Moreover, even if Plaintiffs' citations to the aforementioned federal statutes could be viewed as an attempt to demonstrate that the statutes themselves have been violated, rather than merely an attempt to establish the existence of a property interest, we would nonetheless conclude that Verizon does not establish the existence of jurisdiction in this case.   First, we note that Verizon did not involve a challenge to the subject-matter jurisdiction of the federal courts under the Johnson Act. The relevant jurisdictional issue in that case was simply whether the Fourth Circuit correctly determined that 28 U.S.C. § 1331 did not provide subject-matter jurisdiction because the exercise of federal question jurisdiction under § 1331 would have been contrary to the limited grant of jurisdiction conferred in the Telecommunications Act itself.   However, even if the Supreme Court in Verizon had specifically determined that the Johnson Act did not preclude the court's exercise of jurisdiction, Verizon would nonetheless be distinguishable from the case at bar.

In Verizon, the Court held that because “Verizon's claim turns on whether the Act, or an FCC ruling issued thereunder, precludes the Commission from ordering payment,” the claim “thus falls within 28 U.S.C. § 1331's general grant of jurisdiction.”  122 S.Ct. at 1759.   Contrary to Plaintiffs' suggestion, however, that statement does not provide that jurisdiction will always be proper under § 1331 whenever a plaintiff alleges that a defendant's conduct conflicted with or violated a federal statute.   As the Court noted in Verizon, such an allegation will be sufficient to confer federal question jurisdiction “unless the claim clearly appears to be immaterial and made solely for the purpose of obtaining jurisdiction or where such a claim is wholly insubstantial and frivolous.”  122 S.Ct. at 1759 (quoting Steel Co. v. Citizens for a Better Env't, 523 U.S. 83, 89, 118 S.Ct. 1003, 140 L.Ed.2d 210 (1998)) (quotations omitted) (emphasis added).   Significantly, the Court in Verizon specifically stated that Verizon's claim was within § 1331's grant of jurisdiction because “there is no suggestion that Verizon's claim is ‘immaterial’ or ‘wholly insubstantial and frivolous.’ ”  Id. We cannot say the same about Plaintiffs' claims in the present action.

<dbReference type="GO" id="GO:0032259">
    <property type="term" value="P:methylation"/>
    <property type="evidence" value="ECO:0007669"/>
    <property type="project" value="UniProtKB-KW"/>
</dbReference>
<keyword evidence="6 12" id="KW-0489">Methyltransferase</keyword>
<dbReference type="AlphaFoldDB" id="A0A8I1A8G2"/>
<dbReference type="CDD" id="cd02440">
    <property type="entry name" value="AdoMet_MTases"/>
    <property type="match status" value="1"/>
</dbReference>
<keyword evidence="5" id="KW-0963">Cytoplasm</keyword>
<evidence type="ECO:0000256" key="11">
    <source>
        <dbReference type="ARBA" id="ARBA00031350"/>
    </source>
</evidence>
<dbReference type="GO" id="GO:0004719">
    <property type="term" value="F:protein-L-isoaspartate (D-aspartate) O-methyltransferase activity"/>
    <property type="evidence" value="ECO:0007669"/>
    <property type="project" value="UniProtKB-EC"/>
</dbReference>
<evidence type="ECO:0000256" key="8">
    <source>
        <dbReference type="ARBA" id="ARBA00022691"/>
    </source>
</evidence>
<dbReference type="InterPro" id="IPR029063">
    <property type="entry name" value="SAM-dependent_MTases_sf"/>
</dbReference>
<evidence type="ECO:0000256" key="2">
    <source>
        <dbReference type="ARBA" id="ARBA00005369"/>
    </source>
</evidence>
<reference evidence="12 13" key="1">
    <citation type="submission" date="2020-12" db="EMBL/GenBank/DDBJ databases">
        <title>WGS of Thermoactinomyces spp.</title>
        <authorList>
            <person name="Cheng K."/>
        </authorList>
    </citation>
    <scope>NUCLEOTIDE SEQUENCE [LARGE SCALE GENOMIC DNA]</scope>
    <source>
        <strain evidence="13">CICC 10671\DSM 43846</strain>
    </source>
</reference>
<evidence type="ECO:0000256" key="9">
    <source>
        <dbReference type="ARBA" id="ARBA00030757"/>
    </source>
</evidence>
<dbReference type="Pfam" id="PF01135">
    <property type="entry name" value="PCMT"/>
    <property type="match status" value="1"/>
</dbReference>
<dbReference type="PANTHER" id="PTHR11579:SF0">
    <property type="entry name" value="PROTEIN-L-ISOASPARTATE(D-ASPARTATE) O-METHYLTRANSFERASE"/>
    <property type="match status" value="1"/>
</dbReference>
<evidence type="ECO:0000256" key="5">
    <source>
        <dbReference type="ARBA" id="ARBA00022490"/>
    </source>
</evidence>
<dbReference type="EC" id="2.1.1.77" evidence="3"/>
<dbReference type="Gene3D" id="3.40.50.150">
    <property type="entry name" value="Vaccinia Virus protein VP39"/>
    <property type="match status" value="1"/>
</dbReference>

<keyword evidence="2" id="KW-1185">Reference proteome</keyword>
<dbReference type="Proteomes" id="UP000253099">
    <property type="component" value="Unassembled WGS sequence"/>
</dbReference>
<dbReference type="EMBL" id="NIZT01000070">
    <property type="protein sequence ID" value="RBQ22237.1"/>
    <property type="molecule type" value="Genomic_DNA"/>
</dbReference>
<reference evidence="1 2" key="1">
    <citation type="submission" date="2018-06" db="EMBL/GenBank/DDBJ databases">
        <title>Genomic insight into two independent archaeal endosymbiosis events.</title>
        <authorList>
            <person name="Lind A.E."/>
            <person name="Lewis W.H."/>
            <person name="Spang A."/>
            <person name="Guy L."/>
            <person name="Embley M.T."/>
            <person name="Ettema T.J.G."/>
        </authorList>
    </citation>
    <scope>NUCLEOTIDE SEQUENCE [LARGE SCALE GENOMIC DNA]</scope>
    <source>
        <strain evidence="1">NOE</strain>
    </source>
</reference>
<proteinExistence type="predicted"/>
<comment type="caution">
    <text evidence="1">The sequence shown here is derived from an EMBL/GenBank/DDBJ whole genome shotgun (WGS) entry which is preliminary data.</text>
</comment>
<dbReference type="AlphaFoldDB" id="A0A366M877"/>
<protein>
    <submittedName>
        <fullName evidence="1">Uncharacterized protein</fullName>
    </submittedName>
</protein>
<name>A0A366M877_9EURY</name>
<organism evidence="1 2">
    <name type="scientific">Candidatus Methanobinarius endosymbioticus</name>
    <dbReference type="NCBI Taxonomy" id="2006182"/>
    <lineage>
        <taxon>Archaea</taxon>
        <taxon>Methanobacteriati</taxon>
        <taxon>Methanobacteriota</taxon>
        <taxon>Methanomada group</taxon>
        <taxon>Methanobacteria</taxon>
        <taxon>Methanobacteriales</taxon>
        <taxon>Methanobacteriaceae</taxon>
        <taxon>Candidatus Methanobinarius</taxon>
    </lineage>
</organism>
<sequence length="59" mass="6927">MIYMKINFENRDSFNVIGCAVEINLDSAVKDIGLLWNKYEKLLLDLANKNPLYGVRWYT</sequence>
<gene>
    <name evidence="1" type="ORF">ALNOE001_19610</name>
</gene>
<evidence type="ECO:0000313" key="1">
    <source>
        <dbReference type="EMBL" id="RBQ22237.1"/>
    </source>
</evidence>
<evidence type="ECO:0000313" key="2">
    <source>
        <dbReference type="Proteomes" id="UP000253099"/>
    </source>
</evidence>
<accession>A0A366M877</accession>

Unlike the claim in Verizon, Plaintiffs' attempts to tie the KCC's orders to a violation of a federal statute or ruling of a federal court or agency are completely without merit.   First, Plaintiffs cannot establish that Defendants' conduct or the KCC's orders violated either the Natural Gas Act, 15 U.S.C. §§ 717-717z (“NGA”), or the NGPA. By its terms, the NGA applies only to the “transportation of natural gas in interstate commerce, [or] to the sale in interstate commerce of natural gas for resale.”  15 U.S.C. § 717(b).  Because Defendants here did not engage in the sale of natural gas “for resale,” the KCC's orders or Defendants' distribution of refunds could not have possibly contravened any provision of the NGA. See Columbia Gas Transmission Corp., 1985 WL 65184, 31 F.E.R.C. ¶ 61,307 at 61,681 n. 38 (1985) (holding that charges and refunds by LDCs are within the authority of state and local regulatory agencies under the NGA).   Moreover, it is clear that the KCC's orders could not have violated the NGPA because the NGPA provisions that gave rise to the current action-those setting forth price ceilings for natural gas and permitting overcharges to recover the cost of state severance taxes-applied only to “first sale[s]” of natural gas.   See 15 U.S.C. §§ 3312-3320 (1989) (repealed effective 1993.).   Under the NGPA, a “first sale” is defined to exclude a sale of natural gas by an interstate pipeline or LDC unless such a sale is “attributable to volumes of natural gas produced by such interstate pipeline, intrastate pipeline, or local distribution company, or any affiliate thereof.”  15 U.S.C. § 3301(21)(B).  Because none of the LDCs named as defendants in this case produced the natural gas it sold, the district court correctly concluded that the NGPA does not apply to those transactions.